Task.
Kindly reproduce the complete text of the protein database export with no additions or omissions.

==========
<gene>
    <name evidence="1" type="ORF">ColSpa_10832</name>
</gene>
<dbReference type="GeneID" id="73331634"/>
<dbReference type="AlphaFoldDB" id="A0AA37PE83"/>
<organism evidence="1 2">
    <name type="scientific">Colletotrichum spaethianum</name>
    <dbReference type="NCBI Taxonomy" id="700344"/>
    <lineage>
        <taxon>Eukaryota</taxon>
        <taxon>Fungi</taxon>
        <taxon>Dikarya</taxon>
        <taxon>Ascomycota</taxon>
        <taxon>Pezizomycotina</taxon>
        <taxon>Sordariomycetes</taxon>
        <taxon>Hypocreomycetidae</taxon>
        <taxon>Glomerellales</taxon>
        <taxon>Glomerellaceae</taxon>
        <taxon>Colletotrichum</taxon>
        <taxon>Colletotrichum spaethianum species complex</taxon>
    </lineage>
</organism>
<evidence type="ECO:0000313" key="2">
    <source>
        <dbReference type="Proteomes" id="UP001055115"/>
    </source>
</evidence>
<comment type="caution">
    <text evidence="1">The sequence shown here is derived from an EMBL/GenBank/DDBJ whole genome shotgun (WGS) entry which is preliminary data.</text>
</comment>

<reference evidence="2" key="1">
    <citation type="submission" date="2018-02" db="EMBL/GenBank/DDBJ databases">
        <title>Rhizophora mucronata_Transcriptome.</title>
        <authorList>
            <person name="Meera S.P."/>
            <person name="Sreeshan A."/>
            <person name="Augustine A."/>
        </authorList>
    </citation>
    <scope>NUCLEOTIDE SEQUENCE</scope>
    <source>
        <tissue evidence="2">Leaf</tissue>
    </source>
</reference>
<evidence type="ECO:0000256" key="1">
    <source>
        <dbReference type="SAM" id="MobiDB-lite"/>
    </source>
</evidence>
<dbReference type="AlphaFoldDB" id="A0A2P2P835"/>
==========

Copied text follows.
<gene>
    <name evidence="1" type="ORF">ColSpa_10832</name>
</gene>
<dbReference type="GeneID" id="73331634"/>
<dbReference type="AlphaFoldDB" id="A0AA37PE83"/>
<organism evidence="1 2">
    <name type="scientific">Colletotrichum spaethianum</name>
    <dbReference type="NCBI Taxonomy" id="700344"/>
    <lineage>
        <taxon>Eukaryota</taxon>
        <taxon>Fungi</taxon>
        <taxon>Dikarya</taxon>
        <taxon>Ascomycota</taxon>
        <taxon>Pezizomycotina</taxon>
        <taxon>Sordariomycetes</taxon>
        <taxon>Hypocreomycetidae</taxon>
        <taxon>Glomerellales</taxon>
        <taxon>Glomerellaceae</taxon>
        <taxon>Colletotrichum</taxon>
        <taxon>Colletotrichum spaethianum species complex</taxon>
    </lineage>
</organism>
<evidence type="ECO:0000313" key="2">
    <source>
        <dbReference type="Proteomes" id="UP001055115"/>
    </source>
</evidence>
<comment type="caution">
    <text evidence="1">The sequence shown here is derived from an EMBL/GenBank/DDBJ whole genome shotgun (WGS) entry which is preliminary data.</text>
</comment>

<reference evidence="2" key="1">
    <citation type="submission" date="2018-02" db="EMBL/GenBank/DDBJ databases">
        <title>Rhizophora mucronata_Transcriptome.</title>
        <authorList>
            <person name="Meera S.P."/>
            <person name="Sreeshan A."/>
            <person name="Augustine A."/>
        </authorList>
    </citation>
    <scope>NUCLEOTIDE SEQUENCE</scope>
    <source>
        <tissue evidence="2">Leaf</tissue>
    </source>
</reference>
<evidence type="ECO:0000256" key="1">
    <source>
        <dbReference type="SAM" id="MobiDB-lite"/>
    </source>
</evidence>
<dbReference type="AlphaFoldDB" id="A0A2P2P835"/>